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Indicator Assessment

Transport emissions of air pollutants

Indicator Assessment
Prod-ID: IND-112-en
  Also known as: TERM 003
Published 05 Jul 2010 Last modified 11 May 2021
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Transport emissions of acidifying substances, ozone precursors and particulates decreased by 36 %, 45 % and 33 %, respectively, between 1990 and 2005 in the 32 EEA member countries. This was mostly a result of emission reductions realised in road transport, which in turn was due to the increased use of catalytic converters, reduced sulphur concentrations in fuels and fleet renewal. However, further reductions of all substances will be required from all sectors in order to achieve the various environmental targets set for 2010. Unlike the steady decline of emissions from the 15 old EU Member States and 4 EFTA countries, the emissions of acidifying substances, ozone precursors and particulates decreased in the 12 new EU Member States by 25 %, 19 % and 21 % between 1990 and 1993 but then remained largely stable until 1998 before decreasing further in 1999-2005 to 64 %, 64 % and 70 % of the 1990 levels respectively. The initial sharp decline in the early 1990s was mainly due to the economic recession that impacted strongly on traffic volumes. The stabilisation of emissions, despite rising transport volumes in the second half of the 1990s, was a result of fleet renewal. Emissions from one candidate country (Turkey) show a rising trend (with fluctuations) in the same period, with emissions of acidifying substances, ozone precursors and particulates having risen to 158 %, 194 % and 163 % of the respective 1990 values by 2005.

TERM03 Transport emissions of air pollutants

Note: The transport emissions data include all of 'road transport' and 'other transport/mobile sources', less the 'memo' items, which include international aviation (LTO (Landing and Take Off) and cruise) and international marine (international sea traffic - bunkers)

Data source:

EEA aggregated and gap-filled air emission dataset, based on 2007 officially reported national total and sectoral emissions to UNECE/EMEP Convention on Long-Range Transboundary Atmospheric Pollution.

  • Acidifying substances

Emissions of acidifying substances from transport decreased by 35.8 % between 1990 and 2005 in the 32 EEA member countries. The introduction of both catalytic converters and reduced sulphur in fuels have contributed substantially to this reduction, offsetting the pressure from increased road traffic in the same period.  Decreases between 1990 and 2005 in the different country groupings were: 39 % in EU27, 40 % in the 15 old EU Member States, 36 % in the 12 new EU Member States and 38 % in the 4 EFTA countries; only in the candidate country Turkey emissions increased by 58 %. The proportion of emissions emitted from the different country groupings in 2005 was: 73 % in the 15 old EU Member States, 16 % in 12 new EU Member States, 8 % in the candidate country Turkey and 3 % in the 4 EFTA countries.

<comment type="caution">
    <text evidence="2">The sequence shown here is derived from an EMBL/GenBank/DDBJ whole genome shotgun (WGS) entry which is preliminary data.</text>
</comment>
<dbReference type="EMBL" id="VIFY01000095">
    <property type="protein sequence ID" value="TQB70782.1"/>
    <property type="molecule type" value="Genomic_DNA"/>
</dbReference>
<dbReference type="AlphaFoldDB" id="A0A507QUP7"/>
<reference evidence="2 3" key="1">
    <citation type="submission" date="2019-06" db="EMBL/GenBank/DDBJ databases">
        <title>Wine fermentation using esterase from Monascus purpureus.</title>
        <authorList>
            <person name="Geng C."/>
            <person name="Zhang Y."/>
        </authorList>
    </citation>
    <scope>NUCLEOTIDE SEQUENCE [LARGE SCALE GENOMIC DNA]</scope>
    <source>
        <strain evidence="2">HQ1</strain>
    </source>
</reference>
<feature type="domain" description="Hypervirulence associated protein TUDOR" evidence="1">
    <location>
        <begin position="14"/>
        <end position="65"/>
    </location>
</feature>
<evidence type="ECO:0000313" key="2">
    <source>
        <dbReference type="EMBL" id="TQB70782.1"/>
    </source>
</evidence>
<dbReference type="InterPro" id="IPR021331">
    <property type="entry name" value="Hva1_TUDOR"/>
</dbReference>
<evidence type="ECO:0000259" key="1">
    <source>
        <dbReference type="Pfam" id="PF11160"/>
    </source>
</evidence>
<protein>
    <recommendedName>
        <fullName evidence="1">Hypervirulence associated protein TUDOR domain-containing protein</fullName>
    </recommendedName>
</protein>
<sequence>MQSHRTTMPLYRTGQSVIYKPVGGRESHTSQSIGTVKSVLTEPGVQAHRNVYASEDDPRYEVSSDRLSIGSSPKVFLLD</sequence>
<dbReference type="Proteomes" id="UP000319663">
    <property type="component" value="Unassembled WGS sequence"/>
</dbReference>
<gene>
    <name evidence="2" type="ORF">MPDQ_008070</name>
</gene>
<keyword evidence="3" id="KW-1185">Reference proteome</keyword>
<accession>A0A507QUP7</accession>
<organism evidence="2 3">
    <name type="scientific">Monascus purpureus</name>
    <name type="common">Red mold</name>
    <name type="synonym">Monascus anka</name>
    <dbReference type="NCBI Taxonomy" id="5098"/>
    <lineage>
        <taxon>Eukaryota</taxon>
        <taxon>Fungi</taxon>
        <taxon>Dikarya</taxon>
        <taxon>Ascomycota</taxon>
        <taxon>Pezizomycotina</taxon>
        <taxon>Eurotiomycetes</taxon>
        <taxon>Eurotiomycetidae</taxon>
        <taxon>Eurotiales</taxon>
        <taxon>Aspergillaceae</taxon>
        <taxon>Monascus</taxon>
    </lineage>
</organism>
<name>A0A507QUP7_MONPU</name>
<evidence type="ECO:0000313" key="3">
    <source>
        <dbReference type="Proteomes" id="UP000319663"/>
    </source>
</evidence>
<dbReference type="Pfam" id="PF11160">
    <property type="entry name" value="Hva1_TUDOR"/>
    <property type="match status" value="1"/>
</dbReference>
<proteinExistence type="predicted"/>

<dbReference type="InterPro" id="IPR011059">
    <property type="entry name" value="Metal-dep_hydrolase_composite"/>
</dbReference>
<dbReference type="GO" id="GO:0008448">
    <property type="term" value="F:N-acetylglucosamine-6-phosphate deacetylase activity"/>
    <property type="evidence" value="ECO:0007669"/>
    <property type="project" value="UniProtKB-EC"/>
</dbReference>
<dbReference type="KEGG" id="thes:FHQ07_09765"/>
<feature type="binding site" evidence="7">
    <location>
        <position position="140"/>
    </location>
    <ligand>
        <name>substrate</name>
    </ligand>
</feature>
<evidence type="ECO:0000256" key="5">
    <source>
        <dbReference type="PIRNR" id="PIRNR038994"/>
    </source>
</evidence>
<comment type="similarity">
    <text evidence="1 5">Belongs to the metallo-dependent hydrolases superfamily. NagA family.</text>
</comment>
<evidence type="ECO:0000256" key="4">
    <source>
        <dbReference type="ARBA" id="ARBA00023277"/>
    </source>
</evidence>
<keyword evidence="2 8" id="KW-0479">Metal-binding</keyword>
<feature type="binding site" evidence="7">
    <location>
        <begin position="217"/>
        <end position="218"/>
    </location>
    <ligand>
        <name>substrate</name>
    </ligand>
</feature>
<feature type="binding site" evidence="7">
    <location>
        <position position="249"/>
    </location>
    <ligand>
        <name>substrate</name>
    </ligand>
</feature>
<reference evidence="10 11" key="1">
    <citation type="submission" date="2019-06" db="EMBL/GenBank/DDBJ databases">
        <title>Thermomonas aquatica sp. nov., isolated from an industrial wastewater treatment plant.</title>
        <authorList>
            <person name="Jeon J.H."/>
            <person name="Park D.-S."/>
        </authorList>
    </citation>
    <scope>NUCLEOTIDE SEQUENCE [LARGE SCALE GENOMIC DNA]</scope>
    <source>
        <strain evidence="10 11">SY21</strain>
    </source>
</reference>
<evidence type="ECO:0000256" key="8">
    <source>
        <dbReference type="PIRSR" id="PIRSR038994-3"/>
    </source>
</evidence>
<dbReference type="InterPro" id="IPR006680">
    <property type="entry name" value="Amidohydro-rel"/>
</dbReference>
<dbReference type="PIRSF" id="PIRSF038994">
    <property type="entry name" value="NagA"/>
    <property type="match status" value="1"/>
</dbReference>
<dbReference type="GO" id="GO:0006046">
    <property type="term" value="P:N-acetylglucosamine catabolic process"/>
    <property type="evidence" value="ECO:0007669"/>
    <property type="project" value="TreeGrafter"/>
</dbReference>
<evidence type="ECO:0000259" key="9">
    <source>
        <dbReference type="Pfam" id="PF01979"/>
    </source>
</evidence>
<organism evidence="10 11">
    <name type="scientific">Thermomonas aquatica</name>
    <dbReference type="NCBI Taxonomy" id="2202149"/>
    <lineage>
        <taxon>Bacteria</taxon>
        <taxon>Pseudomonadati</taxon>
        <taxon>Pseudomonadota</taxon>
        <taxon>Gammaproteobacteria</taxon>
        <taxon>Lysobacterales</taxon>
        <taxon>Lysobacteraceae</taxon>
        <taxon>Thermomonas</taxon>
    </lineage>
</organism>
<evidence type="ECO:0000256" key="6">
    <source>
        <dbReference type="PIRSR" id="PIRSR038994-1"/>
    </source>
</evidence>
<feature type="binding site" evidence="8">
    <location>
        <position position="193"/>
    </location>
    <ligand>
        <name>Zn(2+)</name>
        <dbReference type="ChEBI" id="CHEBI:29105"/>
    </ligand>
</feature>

In the transport sector, NOx is the most important pollutant contributing to the formation of acidifying substances, comprising 88 % of total transport-related acidifying emissions in the 32 EEA member countries. Road transport contributed 14 % to the total emissions (i.e. from all sectors) of acidifying substances in 2005 for the 32 EEA member countries (16 % EU-15, 9 % EU 12, 15 % CC-1 and 16 % EFTA-4).

Further reductions of emissions of acidifying pollutants are needed to reach the 2010 targets of the National Emission Ceilings Directive (Targets: -55 % for EU-25, -56 % for EU-15 and -51 % for EU-10).

  • Ozone precursors

Emissions of ozone precursors from transport decreased by 45 % between 1990 and 2005 in the 32 EEA member countries. Reductions have occurred mainly because of increased penetration catalytic converters for road vehicles as a result of tightening of EU regulations on new vehicle emissions limits. Decreases were slightly larger in the 15 old EU Member States (52 %), less in the 12 new EU Member States (36 %) and larger in the 4 EFTA countries (52 %); only in the candidate country Turkey emissions were increasing by 94 %. The proportion of emissions emitted from the different country groupings in 2005 was: 71 % in the 15 old EU Member States, 15 % in the 12 new EU Member States, 11 % in the candidate country Turkey and 3 % in the 4 EFTA countries.

Emissions of NOx (62 %) and of NMVOC (23 %) were the most significant pollutants contributing to the formation of tropospheric ozone in 2005 in the 32 EEA member countries. Road transport is the dominant source of ozone precursors and contributed 32 % of total ozone precursor emissions in 2005 in the 32 EEA member countries (33 % EU15, 27 % EU12, 35 % CC-1 and 24 % EFTA-4).